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Test Event

Top 10 factors to build high-performing agile teams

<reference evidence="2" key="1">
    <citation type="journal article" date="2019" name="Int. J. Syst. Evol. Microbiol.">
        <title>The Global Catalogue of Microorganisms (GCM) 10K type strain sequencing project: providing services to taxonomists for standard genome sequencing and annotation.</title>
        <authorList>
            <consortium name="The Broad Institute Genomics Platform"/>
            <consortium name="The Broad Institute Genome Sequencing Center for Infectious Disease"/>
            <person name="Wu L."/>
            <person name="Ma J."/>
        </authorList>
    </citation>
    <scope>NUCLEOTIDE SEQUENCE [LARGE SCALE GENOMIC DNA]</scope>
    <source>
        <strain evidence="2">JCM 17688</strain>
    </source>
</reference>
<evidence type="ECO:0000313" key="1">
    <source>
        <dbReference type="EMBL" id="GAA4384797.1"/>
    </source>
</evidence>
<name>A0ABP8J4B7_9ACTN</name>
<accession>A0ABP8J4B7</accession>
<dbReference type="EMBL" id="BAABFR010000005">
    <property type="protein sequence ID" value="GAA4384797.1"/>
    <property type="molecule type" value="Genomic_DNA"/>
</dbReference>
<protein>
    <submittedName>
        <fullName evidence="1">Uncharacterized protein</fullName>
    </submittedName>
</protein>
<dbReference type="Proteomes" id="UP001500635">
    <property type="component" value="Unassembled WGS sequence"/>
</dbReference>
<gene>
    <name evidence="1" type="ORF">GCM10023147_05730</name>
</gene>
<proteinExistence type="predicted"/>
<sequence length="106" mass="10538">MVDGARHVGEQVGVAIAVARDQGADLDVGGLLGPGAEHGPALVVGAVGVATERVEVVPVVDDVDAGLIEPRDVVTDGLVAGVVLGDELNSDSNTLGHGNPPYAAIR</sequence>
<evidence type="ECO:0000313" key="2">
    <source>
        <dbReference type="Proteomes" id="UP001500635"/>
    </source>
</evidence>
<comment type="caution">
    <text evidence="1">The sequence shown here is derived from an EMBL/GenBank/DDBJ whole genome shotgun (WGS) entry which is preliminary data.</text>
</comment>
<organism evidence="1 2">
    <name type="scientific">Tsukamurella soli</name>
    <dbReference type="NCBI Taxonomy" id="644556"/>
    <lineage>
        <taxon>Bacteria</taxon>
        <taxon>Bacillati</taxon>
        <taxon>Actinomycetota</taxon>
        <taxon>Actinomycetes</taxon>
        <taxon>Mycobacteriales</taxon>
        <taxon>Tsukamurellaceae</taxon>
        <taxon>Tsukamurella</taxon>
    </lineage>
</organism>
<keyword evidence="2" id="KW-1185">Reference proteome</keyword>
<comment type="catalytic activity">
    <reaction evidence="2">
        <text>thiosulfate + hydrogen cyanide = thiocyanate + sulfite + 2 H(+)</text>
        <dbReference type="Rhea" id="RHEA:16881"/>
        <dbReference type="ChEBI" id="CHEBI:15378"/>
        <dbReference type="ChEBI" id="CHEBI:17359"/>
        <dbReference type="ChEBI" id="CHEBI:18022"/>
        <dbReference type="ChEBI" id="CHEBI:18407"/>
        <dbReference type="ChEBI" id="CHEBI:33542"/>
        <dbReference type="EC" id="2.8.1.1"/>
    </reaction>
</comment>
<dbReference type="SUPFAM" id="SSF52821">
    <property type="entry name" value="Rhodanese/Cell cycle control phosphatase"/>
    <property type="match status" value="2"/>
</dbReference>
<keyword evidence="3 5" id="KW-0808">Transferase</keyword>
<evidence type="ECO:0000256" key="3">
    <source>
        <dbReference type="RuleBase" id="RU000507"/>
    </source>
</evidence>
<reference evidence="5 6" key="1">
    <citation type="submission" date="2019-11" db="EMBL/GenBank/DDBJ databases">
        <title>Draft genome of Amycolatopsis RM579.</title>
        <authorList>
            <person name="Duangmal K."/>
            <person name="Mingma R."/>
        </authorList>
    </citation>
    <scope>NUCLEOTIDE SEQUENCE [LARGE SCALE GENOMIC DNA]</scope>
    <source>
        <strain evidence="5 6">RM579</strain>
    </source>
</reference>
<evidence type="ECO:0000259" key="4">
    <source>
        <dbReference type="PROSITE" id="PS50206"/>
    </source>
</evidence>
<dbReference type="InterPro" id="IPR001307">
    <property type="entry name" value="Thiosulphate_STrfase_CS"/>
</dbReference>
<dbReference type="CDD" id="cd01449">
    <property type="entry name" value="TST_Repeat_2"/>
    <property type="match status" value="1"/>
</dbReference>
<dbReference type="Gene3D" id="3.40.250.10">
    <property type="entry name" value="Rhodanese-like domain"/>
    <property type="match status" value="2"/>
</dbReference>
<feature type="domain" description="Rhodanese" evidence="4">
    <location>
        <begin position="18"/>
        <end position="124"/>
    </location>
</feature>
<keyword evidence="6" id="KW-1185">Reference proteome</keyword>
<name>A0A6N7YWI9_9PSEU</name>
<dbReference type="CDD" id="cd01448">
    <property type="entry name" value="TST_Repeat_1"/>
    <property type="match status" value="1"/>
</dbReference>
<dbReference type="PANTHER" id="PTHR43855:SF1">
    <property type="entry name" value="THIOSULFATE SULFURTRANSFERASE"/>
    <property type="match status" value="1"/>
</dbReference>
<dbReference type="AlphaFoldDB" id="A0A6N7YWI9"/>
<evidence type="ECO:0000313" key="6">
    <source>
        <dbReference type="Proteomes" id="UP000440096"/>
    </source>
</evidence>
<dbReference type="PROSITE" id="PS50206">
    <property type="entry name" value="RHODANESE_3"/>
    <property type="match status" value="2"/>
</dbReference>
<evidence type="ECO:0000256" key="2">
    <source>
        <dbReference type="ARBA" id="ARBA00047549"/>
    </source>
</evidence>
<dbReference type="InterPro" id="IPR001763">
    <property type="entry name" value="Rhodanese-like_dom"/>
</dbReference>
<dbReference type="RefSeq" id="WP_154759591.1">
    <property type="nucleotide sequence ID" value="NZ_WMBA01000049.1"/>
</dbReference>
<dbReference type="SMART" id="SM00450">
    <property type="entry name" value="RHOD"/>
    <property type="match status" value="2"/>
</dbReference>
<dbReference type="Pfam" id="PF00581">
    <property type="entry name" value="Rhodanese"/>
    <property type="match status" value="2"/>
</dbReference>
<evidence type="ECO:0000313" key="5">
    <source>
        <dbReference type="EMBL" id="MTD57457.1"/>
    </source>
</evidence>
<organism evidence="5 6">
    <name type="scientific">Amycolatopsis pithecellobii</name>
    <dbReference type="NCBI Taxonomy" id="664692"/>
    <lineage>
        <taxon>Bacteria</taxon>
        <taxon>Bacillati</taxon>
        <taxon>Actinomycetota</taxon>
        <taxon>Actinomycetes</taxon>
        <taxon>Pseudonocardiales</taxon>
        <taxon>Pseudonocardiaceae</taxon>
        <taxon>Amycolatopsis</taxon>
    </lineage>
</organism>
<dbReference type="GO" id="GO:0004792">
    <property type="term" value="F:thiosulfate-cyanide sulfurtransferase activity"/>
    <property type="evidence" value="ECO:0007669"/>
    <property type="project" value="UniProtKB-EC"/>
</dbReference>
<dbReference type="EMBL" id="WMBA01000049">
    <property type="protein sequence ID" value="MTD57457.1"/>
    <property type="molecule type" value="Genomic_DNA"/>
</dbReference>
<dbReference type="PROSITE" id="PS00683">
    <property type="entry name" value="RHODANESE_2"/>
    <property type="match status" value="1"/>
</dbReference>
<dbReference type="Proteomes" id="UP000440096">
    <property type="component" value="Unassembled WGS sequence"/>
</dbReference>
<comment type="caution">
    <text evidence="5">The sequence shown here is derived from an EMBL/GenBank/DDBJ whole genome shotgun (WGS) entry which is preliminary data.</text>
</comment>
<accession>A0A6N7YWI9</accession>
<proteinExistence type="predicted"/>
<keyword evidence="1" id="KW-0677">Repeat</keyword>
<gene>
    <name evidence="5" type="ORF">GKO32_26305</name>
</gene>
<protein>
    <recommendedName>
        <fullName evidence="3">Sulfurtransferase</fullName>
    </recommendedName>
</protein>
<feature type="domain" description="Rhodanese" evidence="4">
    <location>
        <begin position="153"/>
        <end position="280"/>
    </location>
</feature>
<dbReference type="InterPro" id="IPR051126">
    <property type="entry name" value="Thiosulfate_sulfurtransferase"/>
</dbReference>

Energy & Utilities Every transformational leader would prefer a team Nagarro that is engaged, motivated, and contribute directly towards achieving the organizational goals. Here are the 10 key factors which really worked for me in building high performing agile teams. 1. Communicate the big picture A team works better when it knows how the assigned task is aligned with the organizational strategy and when it contributes towards the external business goals. Picking up user stories from the backlog without analyzing how it adds to the organization’s vision and goals is not effective. It creates neither a culture of creativity nor an environment which promotes challenging things constructively, what is being done and how it’s being done. Successful organizations invest adequate time in communicating a common understanding of overall business objective throughout the organization. The departments and teams are given the freedom to define their goals in alignment with the organization’s objectives. When the team defines goals for itself, there is a greater connect and hence a far greater chance of your team meeting those goals. 2. Constant team composition Very often, teams are formed by grouping available people towards a project objective. When the project completes, the team members are released for other business initiatives. In a new team, it takes time to establish positive team dynamics like, Forming, Storming, Norming, and Performing; and for individuals in the team to understand strength of the other team members and their different ways of working. It also takes time to understand how an individual’s skills complement the skills of another in the team. With time, the team bonding, dynamics, and the ways of working get better. People are more productive when they enjoy working with their peers. If a team composition changes, the teams start all over again. If your environment allows it, you may want to try the concept of allowing people to choose/form their own agile teams: “self-organizing teams.” This is a significant, but one-time disruption which gives the team members an opportunity to choose different team members they want to work with. 3. Bring work to the team Keeping teams idle is a big demotivator. Once the team structure is finalized, it is important to ensure that there is a regular flow of prioritized work for the team. Instead of the team looking for work, the team should be assigned work before any situation like this arises. Avoid unnecessary pressure or constant change in priorities during the sprint as much as possible. 4. Smaller the better An ideal team size is 5 to 7 people. Small teams are nimbler, and they can communicate & collaborate better. If you have 10 or more people in your team, consider dividing the team into smaller groups. 5. Identify meaningful metrics for the team Often, we see too many or too few metrics for the team. Sometimes, we enforce metrics which do not align with the value expected from the team. Despite focusing on measuring the metrics int he first-go, the initial efforts should be around defining the metrics that help in measuring and boosting the overall performance. The metrics must be meaningful to the team and crafted in a way that the top management can consume it to measure real progress across the organization. Use information radiators in the team area to amplify these metrices. Many teams generate large number of metrics without making any active use of these. Instead of having dozens of metrics, establish a few “relevant metrics” around factors such as business value, quality, lead time, etc. The team should be able to understand and consume the metrics on a regular basis and learn from them. 6. Recognize team effort A high-performing team makes sure that each team member should perform his or her best. This culture can be nurtured by measuring the performance of a team and rewarding the best performing team. The measurement criteria should include parameters on business value, quality, and timeliness. Some organizations go so far as to restructure their incentives to focus on team performance over individual performance, which fosters a culture of team over self. 7. Empower the team to take decisions The team should be empowered enough to take their own decisions. They should be presented with the work to be done and allowed to find their own solutions and ways of working. The scrum master or product owner should not overly control or direct the activities of the team. Read our recent perspective on common product onwer anti-patterns for more clarity.  8. Establish strong engineering practices For software teams, it’s important to build the cadence of continuous integration and continuous deployment. Automated code reviews, automated tests, automated builds, and deployments help in a big way in discovering problems early and increasing confidence of the team and the business. 9. Make time for fun and innovation Teams should factor 20-30% of the time for having fun and for innovation. This not only helps keep the morale high, but also ensure people have a fresh mind and that they are able to contribute in innovating for the organization. 10. Swarming Getting the team to work together on one problem at a time helps them understand each other better. The individuals learn the unique strengths in other members and can collaborate better when stuck with specific problems.   Do you have any experiences with setting up high performing teams? Do you have any questions? Are you looking for the right guidance and focused training for you and your team. We would love to help. Please reach us at info@nagarro.com